Perhaps the most successful achievement of the Ministry and Change team during those years was the holding of a one-day diocesan conference on Collaborative Ministry, attended by delegates from all over the diocese. It is to us quite extraordinary and lamentable that, while many of the lay participants expressed the hope that it would be the first of many attempts to forward a fruitful collaboration between priests and people, the bishop would subsequently remark to one of us that this conference would be the last event of its kind in the diocese.

He has been as good as his word: no diocese-wide initiative, designed to bring all of the people of the diocese into fruitful collaboration, has ever been undertaken by him.

Dr Hegarty’s failure to discharge his express undertaking to the Ministry and Change team is especially important in light of the adjuration of his holiness Pope John Paul II to Irish bishops in 1999 to introduce “new structures and programmes that help to build a greater sense of belonging to the ecclesial community”. This is something Bishop Hegarty has signally failed to do in any other way either.

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2 Clerical Sex Abuse and the ‘Stewardship Trust’

Early in 2005 serious disquiet arose in the diocese regarding the participation by a priest of the diocese in a counselling service for victims of sexual abuse, a service listed in the Derry diocesan directory and described as diocesan outreach to victims. On January 23rd 2005, this priest had publicly admitted having made a sexual advance to a young man over a decade earlier. In a BBC television interview on 22nd February 2005 (Appendix 3) Bishop Hegarty admitted that he had known of a second serious allegation against the same priest by 1999, but insisted that he had handled the matter responsibly in allowing this priest to continue in parish ministry and to work as a spiritual director to members of the Catholic youth group ‘Search’.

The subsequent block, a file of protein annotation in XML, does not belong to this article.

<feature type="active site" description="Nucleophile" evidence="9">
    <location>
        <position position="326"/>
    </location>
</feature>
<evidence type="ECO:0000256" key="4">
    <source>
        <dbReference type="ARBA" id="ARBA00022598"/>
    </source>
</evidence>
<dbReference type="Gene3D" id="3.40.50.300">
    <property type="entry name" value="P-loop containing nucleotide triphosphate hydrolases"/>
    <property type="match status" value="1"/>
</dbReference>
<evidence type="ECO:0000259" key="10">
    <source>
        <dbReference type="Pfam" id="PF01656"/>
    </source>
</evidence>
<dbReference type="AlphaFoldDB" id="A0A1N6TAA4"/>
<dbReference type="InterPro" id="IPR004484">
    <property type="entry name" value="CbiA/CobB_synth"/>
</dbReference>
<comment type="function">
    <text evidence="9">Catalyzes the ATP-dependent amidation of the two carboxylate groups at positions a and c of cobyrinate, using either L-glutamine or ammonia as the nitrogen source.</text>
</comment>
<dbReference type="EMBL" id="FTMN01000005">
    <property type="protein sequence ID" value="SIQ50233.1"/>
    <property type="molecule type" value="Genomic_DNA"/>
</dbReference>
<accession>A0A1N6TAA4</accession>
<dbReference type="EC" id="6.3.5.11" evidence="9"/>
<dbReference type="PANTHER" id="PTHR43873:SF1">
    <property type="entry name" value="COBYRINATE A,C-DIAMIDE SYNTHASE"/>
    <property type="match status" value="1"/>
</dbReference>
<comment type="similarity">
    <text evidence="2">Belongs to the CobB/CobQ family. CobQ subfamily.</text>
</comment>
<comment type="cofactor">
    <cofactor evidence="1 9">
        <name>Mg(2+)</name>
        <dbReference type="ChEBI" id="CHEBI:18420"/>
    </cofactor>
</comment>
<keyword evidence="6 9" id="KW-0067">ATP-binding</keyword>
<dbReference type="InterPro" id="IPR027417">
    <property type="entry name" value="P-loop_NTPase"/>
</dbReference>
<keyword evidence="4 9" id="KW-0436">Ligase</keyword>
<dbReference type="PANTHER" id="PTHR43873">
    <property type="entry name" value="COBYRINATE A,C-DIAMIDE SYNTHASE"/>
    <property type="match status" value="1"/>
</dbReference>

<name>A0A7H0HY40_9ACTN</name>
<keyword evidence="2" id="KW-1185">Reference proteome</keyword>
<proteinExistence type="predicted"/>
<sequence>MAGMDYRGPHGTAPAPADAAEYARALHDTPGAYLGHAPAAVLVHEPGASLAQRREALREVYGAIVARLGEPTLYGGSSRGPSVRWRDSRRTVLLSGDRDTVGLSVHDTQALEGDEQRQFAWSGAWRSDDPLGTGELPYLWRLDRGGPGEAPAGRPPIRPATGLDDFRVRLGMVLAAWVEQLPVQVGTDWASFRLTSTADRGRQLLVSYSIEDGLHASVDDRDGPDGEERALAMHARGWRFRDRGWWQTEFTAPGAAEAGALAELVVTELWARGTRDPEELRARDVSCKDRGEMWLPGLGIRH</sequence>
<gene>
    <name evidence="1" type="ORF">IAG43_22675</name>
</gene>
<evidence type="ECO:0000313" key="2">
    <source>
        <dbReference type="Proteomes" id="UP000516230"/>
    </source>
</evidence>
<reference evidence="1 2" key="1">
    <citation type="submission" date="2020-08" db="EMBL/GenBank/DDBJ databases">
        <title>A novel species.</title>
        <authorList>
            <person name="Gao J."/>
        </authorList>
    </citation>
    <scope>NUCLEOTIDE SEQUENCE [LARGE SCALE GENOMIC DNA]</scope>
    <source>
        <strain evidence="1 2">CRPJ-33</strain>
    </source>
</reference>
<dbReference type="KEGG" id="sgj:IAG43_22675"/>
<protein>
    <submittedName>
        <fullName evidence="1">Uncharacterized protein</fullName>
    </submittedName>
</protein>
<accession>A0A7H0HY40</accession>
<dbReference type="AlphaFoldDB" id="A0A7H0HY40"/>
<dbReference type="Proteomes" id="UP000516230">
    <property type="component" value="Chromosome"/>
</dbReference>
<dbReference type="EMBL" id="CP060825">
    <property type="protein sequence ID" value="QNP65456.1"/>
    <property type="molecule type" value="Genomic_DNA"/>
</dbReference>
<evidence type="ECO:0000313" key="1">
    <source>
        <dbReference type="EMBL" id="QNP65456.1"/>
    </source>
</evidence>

In the same interview Bishop Hegarty argued that the decision to appoint this priest to a counselling role was a matter for the directors of the counselling service (‘Hope Alive’, now ‘Nest’), in whose judgement he expressed complete confidence. However, these directors have never since publicly explained their decision.

Appendix 3 reveals also that by February 2005 Bishop Hegarty had diverted 3% of parish collections in the financial year 2003-2004 to the support of the Stewardship Trust Fund without informing the people of the diocese, despite a prior undertaking to the priests of the diocese that he would first inform the whole diocese of his intention to do this.

This quite sensational revelation alerted most of the Catholic people of this island for the first time to the existence of this fund. It took very little time to discover that the fund had been created originally in 1996 as a consequence of a failure of insurance cover against liability for damages caused by clerical child sexual abuse in the period up to 1994.

Needless to say, this history of the Stewardship Trust Fund has never been fully disclosed by Bishop Hegarty to the people of Derry. His failure to honour his undertaking to the priests of the diocese to inform the people of his diocese of his intention to divert some of their parish contributions to this fund has therefore also seriously undermined the trust that the office of bishop requires to operate effectively. Our priests subsequently met – without Bishop Hegarty – and decided that the money already sent to the fund should be returned to the parishes.

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3 Inadequate Provision for Adult Faith Development